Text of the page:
• Unpasteurized 100% juice or cider

    Meat, Poultry, Seafood and Meat Substitutes

    • Raw or undercooked meat, poultry, fish/shellfish, game, or raw tofu
    • Refrigerated smoked or pickled fish
    • Hot dogs, deli meats, and luncheon meats that have not been reheated
    • Refrigerated patés or meat spreads

    Packaged Foods

    • Frozen foods that are not frozen solid
    • Foods in damaged packaging
    • Expired foods (always check expiration date on packaging)
    • Bulk foods or items from self-service bins
    • Unroasted nuts or nuts in the shell

     

    When Preparing/Cooking Foods:

    • Hand-washing: Wash hands well before, during, and after making/eating food.
    • Do not share your food with other people.
    • Wash all raw foods before eating them.
    • Check all food for bruises, broken skins, rot, and mold.
    • DO NOT EAT food that looks or smells bad.
    • Keep cold foods cold - less than 40° F (4.4° C)
    • Keep hot foods hot - more than 140° F (60° C)
    • Clean all cooking utensils, pots, pans, and dishes completely before and after use.
    • Do not keep leftovers in the refrigerator for more than TWO DAYS.

     

    When Choosing Something to Drink:

    • Water: Most tap water is safe to drink. If you get your water from an uncertified well or are worried about your water quality, boil your water before drinking it or using it for food preparation, or use bottled water instead.
    • Alcohol: Alcohol could interact with the medicines you are taking. Talk to your doctor before having a beer, glass of wine, or other drinks with alcohol.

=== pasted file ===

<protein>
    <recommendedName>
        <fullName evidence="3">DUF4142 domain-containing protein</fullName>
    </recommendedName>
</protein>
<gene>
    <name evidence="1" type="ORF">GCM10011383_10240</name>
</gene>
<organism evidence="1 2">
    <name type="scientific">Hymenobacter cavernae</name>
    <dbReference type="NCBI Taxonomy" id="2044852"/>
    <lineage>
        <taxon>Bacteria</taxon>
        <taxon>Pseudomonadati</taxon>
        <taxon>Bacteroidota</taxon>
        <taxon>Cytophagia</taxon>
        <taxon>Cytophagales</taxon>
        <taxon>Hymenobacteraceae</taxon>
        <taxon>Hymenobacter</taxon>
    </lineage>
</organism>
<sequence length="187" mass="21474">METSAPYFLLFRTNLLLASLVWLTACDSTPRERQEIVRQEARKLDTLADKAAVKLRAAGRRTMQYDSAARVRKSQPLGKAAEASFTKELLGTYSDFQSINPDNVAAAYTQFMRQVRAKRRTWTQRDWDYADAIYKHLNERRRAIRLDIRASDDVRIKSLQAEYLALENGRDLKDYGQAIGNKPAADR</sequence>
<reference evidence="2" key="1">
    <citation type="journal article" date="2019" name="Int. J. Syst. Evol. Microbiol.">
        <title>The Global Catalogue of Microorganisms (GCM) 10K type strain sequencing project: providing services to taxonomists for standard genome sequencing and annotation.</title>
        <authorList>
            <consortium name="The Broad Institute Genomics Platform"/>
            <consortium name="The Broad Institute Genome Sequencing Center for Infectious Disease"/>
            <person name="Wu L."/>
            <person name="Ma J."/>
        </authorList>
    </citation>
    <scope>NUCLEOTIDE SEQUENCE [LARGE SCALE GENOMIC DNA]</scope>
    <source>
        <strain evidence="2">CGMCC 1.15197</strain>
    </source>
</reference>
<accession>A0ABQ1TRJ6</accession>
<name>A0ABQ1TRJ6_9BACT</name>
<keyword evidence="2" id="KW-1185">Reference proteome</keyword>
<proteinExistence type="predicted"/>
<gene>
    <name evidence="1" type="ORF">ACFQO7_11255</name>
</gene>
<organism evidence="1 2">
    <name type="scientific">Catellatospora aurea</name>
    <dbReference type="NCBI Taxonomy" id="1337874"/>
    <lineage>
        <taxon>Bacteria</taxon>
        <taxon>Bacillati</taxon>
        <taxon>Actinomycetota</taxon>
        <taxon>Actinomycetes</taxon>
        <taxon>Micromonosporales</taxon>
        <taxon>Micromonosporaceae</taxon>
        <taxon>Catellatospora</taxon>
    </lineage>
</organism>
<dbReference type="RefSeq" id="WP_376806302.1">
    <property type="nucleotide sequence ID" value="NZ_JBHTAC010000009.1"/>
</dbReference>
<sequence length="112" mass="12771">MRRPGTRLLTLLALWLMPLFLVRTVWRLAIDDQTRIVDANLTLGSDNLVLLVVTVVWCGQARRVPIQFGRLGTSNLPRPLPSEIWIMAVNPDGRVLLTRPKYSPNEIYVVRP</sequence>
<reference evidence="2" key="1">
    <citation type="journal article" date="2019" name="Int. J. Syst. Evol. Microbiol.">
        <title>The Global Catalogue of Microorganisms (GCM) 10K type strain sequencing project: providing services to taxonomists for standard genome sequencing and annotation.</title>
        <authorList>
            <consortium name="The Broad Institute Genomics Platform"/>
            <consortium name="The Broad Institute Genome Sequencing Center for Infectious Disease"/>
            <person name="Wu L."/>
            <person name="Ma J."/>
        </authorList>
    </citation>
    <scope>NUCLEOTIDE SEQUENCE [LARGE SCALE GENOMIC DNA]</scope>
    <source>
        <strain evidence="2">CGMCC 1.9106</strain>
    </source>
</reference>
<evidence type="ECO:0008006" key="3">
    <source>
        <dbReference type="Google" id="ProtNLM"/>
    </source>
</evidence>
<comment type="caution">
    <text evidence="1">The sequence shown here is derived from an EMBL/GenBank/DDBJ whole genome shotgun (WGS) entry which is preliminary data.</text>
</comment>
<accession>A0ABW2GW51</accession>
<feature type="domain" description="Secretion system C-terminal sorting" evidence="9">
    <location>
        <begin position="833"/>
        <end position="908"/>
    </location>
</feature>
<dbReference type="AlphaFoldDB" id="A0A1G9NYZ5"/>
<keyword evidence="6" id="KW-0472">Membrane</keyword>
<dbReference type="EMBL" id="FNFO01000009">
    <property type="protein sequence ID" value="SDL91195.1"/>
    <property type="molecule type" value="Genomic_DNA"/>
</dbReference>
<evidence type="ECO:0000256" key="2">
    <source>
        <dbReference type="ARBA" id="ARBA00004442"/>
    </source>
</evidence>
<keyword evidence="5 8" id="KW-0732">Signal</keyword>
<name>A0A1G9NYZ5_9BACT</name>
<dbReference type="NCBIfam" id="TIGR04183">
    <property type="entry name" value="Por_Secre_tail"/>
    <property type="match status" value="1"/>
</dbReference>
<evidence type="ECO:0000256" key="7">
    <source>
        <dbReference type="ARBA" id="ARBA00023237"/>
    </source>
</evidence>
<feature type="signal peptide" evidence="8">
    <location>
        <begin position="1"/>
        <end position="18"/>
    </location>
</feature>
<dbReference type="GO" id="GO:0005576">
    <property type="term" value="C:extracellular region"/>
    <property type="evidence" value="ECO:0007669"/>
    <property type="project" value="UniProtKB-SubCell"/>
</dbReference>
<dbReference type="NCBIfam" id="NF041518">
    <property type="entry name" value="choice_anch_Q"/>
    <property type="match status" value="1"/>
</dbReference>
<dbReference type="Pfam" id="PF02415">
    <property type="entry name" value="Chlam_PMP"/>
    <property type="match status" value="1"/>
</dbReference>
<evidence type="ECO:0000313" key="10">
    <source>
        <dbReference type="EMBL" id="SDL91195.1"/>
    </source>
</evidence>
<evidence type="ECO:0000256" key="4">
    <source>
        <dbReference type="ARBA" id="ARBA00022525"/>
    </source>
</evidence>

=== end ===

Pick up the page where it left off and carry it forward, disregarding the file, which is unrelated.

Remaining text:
When Eating Away from Home:

    If you go out for a meal, there are extra precautions you may need to take. But first, talk with your doctor about when it’s safe for you to eat away from home.

     

    Places to Avoid:

    • Delis
    • Salad bars, buffets, and potlucks
    • Street or sidewalk vendors (food trucks, food stands, etc.)

     

    Restaurant Tips:

    • Avoid crowds by calling ahead and visiting during less busy times.
    • Ask how your food will be prepared and if it contains raw eggs, meat, or fish.
    • If you order meat, ask that it be cooked until well done.

     

    When Storing and Preparing Food:

    Storing and preparing food in the right way is just as important as the foods you eat. If you have any questions about storing and preparing your food safely, talk with your dietician.

     

    Tips for Food Storage:

    • Bring your groceries home right after leaving the store and immediately put them away.